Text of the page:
Due process protections apply only to government action, and not to that of private parties. United States v. IBT ("Senese"), 941 F.2d 1292, 1295 (2d Cir. 1991). "[A] litigant claiming that his constitutional rights have been violated must first establish that the challenged conduct constitutes 'state action.'" Id. In order to qualify as state action, "the conduct in question 'must be caused by the exercise of some right or privilege created by the State or by a rule of conduct imposed by the State or by a person for whom the State is responsible' and 'the party charged with the [conduct] must be a person who may fairly be said to be a state actor.'" Id., at 1296 (quoting Lugar v. Edmondson Oil Co., 457 U.S. 922, 937, 73 L. Ed. 2d 482, 102 S. Ct. 2744 (1982)).
This Court and the Second Circuit have held that the Election Officer is not a state actor. United States v. IBT ("Star Market"), 954 F.2d 801, 806-07 (2d Cir. 1992); See also, United States v. IBT ("1996 Election Rules Order"), 896 F. Supp. 1349, 1363 (S.D.N.Y. 1995), aff'd as modified, 86 F.3d 271 (2d Cir. 1996); United States v. IBT, 1991 U.S. Dist. LEXIS 16598, No. 88 Civ. 4486, 1991 WL 334242, *11 (S.D.N.Y. Nov. 19, 1991).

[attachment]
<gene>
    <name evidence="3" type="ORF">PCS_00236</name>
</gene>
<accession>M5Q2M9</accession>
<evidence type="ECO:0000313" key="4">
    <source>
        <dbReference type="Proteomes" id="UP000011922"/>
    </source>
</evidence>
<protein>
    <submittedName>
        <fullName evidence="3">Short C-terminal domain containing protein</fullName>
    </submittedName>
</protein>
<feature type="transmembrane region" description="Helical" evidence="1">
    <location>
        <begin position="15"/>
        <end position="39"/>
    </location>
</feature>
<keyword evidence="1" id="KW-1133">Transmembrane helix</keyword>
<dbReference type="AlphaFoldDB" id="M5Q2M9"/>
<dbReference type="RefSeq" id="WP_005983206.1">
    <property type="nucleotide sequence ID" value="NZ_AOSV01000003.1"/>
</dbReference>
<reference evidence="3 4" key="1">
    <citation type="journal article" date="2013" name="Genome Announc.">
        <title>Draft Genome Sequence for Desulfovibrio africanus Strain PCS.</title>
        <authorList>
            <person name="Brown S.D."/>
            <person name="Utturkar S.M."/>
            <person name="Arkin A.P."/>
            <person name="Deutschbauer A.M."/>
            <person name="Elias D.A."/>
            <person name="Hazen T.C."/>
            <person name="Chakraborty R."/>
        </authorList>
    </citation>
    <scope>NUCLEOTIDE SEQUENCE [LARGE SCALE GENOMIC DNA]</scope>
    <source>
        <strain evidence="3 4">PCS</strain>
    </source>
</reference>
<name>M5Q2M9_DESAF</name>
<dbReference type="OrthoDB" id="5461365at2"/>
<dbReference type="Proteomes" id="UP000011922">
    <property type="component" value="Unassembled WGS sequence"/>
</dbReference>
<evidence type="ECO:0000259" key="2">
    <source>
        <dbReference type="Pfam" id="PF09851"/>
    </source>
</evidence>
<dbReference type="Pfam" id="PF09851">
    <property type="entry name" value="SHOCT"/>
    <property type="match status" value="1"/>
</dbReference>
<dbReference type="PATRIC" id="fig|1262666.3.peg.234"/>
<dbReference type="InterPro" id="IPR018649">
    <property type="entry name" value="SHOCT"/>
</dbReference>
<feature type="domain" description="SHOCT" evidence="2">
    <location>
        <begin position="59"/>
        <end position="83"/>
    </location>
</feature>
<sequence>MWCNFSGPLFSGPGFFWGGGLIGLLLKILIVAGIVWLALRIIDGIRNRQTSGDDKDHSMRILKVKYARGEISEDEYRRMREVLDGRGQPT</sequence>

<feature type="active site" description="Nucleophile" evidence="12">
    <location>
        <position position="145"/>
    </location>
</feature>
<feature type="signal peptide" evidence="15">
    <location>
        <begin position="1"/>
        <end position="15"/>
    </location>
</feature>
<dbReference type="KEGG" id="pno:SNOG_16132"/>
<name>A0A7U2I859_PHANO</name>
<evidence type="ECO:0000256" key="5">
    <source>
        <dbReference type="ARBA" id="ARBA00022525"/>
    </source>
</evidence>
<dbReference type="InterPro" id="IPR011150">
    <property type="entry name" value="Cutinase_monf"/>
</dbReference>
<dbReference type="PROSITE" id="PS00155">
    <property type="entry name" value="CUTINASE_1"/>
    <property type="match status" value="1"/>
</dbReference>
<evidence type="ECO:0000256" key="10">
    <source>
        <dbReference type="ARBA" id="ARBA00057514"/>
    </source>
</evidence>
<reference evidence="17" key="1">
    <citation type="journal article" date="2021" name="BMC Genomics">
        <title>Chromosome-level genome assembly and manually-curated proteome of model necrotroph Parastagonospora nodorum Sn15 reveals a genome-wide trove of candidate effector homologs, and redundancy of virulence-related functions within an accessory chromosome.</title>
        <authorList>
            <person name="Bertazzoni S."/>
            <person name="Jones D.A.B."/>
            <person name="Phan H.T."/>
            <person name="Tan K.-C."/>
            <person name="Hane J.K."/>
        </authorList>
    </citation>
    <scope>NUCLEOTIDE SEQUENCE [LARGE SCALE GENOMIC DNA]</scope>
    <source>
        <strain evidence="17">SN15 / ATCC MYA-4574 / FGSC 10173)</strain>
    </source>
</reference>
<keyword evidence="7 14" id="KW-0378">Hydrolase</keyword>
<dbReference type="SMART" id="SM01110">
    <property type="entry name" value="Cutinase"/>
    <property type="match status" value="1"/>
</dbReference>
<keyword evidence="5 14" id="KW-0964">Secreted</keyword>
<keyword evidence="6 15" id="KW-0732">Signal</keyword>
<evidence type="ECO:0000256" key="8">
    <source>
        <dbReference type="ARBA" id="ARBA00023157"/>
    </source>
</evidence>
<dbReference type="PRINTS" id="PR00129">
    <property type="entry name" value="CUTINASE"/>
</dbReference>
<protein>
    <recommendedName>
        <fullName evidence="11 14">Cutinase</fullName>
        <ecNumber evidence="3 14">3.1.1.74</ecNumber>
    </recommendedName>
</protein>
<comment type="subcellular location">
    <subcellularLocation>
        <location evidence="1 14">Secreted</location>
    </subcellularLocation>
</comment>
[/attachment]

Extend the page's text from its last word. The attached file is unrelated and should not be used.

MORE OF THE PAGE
Carey's assertion, that a number of factors require this Court to reach a different result this time, is without merit.
In arguing that the Election Officer is a state actor, Carey first stresses that the Election Officer "was compensated by the federal government." Carey Br. at 22. He further argues that the Election Officer is a state actor because the Government is "apparently paying for at least some percentage" of the office space at the Election Officer's private law firm when it pays an hourly fee to the Election Officer. Carey Br. at 22-23 n.12. This Court has already considered and rejected these arguments. See 1996 Election Rules Order, 896 F. Supp. at 1363. The mere receipt of public money does not transform a private actor into a ...